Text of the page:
Barbara Sofer

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The Human Spirit: Take Grandma to See Wonder Woman

By Barbara Sofer

June 23, 2017

On the first Tuesday after the Israeli opening of Wonder Woman, the day tickets are discounted for seniors, the Jerusalem movie theater is full of gray-haired Jerusalemites, even for the show that ends at midnight. Grandmas, too. Wonder Woman is the first superhero movie to draw more women than men viewers.

A spontaneous burst of applause greets the first appearance of Wonder Woman's star Gal Gadot. She's not just a shayner punim. This sabra superstar is one of ours, and she's the ultimate world-repairer. Instead of separating the identity of actor from role, the fortuitous choice of an Israeli to portray the Wonder Woman means that for many of us, the identities merge.

For anyone who hasn't read the reams of reports by fascinated journalists and bloggers, Gadot, 32, grew up in Rosh Ha'ayin, the city in central Israel named for its proximity to the Yarkon River. Gal means "wave" in Hebrew, and Gadot means riverbank.

Her mother is a teacher, her father an engineer. Always a beautiful child, she became very tall in high school and played basketball. At age 18, she became Miss Israel, then went on to be a combat trainer in the IDF, and later a model. After the army she enrolled twice in law school, but irresistible acting offers kept her from becoming a lawyer. She's married to an Israeli businessman and has two daughters. She was pregnant while filming Wonder Woman.

Most of us grandmothers grew up with Superman/Clark Kent and Lois Lane, unaware how prominent Jews were in American comics. Lois's character was created by writer Jerry Siegel and artist Joe Shuster, both children of Jewish immigrants to North America. Not to belittle the woman reporter who evolved into a stronger and more complex character over the decades, but Lois Lane stayed in Superman's cloaked shadow.

Wonder Woman was less well-known, although her character goes back 75 years. She was the creation of William Moulton Marston, a psychologist and the inventor of the systolic blood pressure test. Marston, who oddly lived with both his wife and mistress, reportedly found Superman sexist. He suggested Wonder Woman to his friend Max Gaines (né Ginzburg) and co-founder Jack Liebowitz of All-American Publications.

Nonetheless, according to a young friend who belongs to a burgeoning Facebook community of some 1,400 women called "Orthodox ladies united in fandom" ("a passion for geek while observing Orthodox lifestyle") and who brings me up to speed on these matters, all the old Wonder Woman was known for was strength. Not Gal Gadot.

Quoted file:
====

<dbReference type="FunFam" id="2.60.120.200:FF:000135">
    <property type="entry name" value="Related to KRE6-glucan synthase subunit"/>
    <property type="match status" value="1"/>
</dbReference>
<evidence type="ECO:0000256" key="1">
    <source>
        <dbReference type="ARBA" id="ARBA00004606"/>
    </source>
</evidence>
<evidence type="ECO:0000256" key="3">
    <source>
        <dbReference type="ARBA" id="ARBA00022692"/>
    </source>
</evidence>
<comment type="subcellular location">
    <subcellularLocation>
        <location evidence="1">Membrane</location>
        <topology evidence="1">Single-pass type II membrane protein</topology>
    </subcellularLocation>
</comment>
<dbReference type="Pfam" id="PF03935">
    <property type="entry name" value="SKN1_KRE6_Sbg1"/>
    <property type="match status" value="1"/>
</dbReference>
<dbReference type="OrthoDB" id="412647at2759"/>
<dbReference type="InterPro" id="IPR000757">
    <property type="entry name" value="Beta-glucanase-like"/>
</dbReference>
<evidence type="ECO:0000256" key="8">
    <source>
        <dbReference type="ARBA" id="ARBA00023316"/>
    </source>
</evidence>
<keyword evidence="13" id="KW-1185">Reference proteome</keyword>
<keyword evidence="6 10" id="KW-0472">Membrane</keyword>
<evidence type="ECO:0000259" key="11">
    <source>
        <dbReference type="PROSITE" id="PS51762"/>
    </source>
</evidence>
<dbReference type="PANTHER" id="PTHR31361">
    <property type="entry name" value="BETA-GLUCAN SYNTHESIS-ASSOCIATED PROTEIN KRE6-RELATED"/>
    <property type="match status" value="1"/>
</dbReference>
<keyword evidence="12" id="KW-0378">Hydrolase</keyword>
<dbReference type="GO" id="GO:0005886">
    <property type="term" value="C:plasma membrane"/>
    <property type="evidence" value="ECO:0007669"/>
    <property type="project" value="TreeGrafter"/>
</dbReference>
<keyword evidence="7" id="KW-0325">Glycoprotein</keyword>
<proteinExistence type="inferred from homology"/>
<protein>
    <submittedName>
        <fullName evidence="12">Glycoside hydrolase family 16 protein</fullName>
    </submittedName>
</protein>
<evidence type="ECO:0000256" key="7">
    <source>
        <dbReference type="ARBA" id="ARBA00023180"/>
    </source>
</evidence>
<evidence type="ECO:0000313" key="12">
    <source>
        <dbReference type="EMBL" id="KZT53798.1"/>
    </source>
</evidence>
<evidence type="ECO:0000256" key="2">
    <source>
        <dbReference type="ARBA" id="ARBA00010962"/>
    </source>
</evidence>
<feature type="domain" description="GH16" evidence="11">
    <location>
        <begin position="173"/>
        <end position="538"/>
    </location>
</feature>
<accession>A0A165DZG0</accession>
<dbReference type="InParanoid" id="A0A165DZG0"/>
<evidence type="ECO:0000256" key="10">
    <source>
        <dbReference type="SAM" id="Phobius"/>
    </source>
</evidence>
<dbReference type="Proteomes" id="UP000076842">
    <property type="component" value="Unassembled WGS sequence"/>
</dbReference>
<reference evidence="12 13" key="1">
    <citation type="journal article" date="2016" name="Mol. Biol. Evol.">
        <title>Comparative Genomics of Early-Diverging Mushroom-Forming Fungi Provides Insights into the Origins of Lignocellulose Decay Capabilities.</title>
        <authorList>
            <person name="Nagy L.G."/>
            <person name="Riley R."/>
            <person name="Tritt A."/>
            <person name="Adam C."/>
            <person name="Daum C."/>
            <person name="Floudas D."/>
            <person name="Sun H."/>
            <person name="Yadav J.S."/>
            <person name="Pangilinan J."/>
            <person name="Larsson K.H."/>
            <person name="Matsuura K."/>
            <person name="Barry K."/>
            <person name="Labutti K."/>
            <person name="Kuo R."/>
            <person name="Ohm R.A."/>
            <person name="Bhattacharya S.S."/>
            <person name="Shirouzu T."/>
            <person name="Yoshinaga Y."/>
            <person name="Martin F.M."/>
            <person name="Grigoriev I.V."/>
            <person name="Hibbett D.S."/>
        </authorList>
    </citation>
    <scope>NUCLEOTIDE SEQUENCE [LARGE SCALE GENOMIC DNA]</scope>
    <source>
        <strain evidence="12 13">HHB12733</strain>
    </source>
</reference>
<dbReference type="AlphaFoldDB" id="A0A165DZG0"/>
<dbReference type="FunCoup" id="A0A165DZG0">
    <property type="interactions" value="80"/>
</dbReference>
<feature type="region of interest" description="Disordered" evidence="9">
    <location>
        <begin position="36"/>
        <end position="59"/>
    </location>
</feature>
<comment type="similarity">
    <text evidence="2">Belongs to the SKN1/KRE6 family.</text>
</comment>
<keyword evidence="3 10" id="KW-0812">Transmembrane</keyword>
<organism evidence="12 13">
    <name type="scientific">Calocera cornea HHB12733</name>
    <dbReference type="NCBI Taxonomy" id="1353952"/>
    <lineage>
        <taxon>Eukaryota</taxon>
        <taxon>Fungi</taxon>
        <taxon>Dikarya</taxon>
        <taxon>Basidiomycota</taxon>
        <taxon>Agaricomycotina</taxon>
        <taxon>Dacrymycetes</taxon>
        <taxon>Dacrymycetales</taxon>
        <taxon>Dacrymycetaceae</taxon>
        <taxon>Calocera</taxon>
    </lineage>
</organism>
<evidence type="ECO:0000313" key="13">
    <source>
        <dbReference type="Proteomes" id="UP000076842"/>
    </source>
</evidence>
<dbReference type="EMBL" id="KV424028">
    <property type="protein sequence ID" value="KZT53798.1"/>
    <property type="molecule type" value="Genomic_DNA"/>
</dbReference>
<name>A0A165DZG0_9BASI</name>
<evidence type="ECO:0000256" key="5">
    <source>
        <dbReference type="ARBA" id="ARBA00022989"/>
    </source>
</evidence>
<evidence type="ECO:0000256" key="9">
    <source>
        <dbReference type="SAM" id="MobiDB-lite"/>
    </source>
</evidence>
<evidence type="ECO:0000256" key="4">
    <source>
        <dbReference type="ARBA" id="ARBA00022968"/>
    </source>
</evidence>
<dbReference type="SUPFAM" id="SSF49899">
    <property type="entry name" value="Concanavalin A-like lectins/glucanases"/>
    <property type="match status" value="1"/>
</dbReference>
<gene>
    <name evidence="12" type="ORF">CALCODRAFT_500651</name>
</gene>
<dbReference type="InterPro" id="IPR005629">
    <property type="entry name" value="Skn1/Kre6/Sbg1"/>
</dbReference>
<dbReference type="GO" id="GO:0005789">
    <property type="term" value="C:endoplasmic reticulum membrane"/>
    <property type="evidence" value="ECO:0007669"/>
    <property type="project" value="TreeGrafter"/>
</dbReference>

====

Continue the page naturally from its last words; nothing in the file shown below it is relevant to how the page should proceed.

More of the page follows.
Gal's Wonder Woman is compassionate, courageous and clever. In Gadot's words she's "fearless, proactive, believes in herself and believes she can do everything."

We hear what's called her "origin story." We see her growing, the daughter of Queen Hippolyta on the Amazons' idyllic island of Themyscira, demanding to learn how to defend herself. When the first man she's ever seen, First World War pilot Steve Trevor, crashes his plane nearby, she leaps into the water and rescues him, only to learn that the world needs rescuing, too.

The arch-enemy? Until I saw the film, I didn't realize that our Israeli Wonder Woman would be fighting Germans! The plot is set in the Great War (which didn't become WWI until the second) but the characters resemble Nazis. The film's evil German general is named Erich Ludendorff, a real WWI officer who blamed the defeat of the Germans on communists and Jews, and went on to conspire with Hitler.

Fictional evil scientist Isabelle Maru, Dr. Poison, is working on transforming the horrible mustard gas used in WWI into a more lethal weapon of mass destruction, In one scene she and Ludendorff lock their own colleagues in a room and gas them, which particularly resonates with World War II images.

Our heroine is ready, able and determined to save the world. When the male lead says he can't let her take such risks, she corrects him. "What I do is not up to you," says Diana.

This, more than Gadot's nationality, may be the potent reason why Lebanon, Jordan and Tunisia (a country where more than 20 percent of the population can't read in 2017) have banned the movie. We women, grandmothers included, are tired of people telling us what we can wear and what we can and cannot do.

Here's something you may not realize about today's grandmothers and our grandmothers. All that talk about how saintly grandmothers were blissfully satisfied with limitations, be they professional or religious restrictions, is, well, fantasy.

Film reviewer David Edelstein got push-back for writing the following, meant honorifically: "Israeli women are a breed unto themselves, which I say with both admiration and trepidation." He later explained, while offering an apology: "My God, do I stand by the sentiment. They live in the pressure cooker that is Israel, where they have to stand up to a lot of angry Jewish men. (Doubt that characterization? Try driving in Tel Aviv or Jerusalem.) They serve in the army alongside men."

No apology needed, Mr. Edelstein.

Gadot's little daughter once skipped around a park and told the other children that her mother was Wonder Woman. Gadot corrected her: every mom is Wonder Woman. So, if she hasn't seen it, take grandma to see Wonder Woman. Me? I'm taking my granddaughters.

 

 

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